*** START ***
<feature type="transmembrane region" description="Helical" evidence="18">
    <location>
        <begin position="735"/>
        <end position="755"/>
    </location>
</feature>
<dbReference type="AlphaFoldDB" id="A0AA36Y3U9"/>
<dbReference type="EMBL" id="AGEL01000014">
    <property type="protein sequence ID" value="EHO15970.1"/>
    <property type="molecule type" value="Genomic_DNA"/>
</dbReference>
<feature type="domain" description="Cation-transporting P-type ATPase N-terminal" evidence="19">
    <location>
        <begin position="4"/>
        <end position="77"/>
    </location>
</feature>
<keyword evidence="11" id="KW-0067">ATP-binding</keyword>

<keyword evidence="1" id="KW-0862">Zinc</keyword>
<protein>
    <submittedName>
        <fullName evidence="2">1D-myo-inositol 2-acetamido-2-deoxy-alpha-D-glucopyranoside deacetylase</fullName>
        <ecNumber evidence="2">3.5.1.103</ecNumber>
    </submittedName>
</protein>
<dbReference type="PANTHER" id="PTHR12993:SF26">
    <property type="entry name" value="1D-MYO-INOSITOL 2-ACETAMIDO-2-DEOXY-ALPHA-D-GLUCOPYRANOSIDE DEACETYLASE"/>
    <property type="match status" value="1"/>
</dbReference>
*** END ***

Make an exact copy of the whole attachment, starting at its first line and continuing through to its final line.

<feature type="transmembrane region" description="Helical" evidence="18">
    <location>
        <begin position="735"/>
        <end position="755"/>
    </location>
</feature>
<dbReference type="AlphaFoldDB" id="A0AA36Y3U9"/>
<dbReference type="EMBL" id="AGEL01000014">
    <property type="protein sequence ID" value="EHO15970.1"/>
    <property type="molecule type" value="Genomic_DNA"/>
</dbReference>
<feature type="domain" description="Cation-transporting P-type ATPase N-terminal" evidence="19">
    <location>
        <begin position="4"/>
        <end position="77"/>
    </location>
</feature>
<keyword evidence="11" id="KW-0067">ATP-binding</keyword>

<keyword evidence="1" id="KW-0862">Zinc</keyword>
<protein>
    <submittedName>
        <fullName evidence="2">1D-myo-inositol 2-acetamido-2-deoxy-alpha-D-glucopyranoside deacetylase</fullName>
        <ecNumber evidence="2">3.5.1.103</ecNumber>
    </submittedName>
</protein>
<dbReference type="PANTHER" id="PTHR12993:SF26">
    <property type="entry name" value="1D-MYO-INOSITOL 2-ACETAMIDO-2-DEOXY-ALPHA-D-GLUCOPYRANOSIDE DEACETYLASE"/>
    <property type="match status" value="1"/>
</dbReference>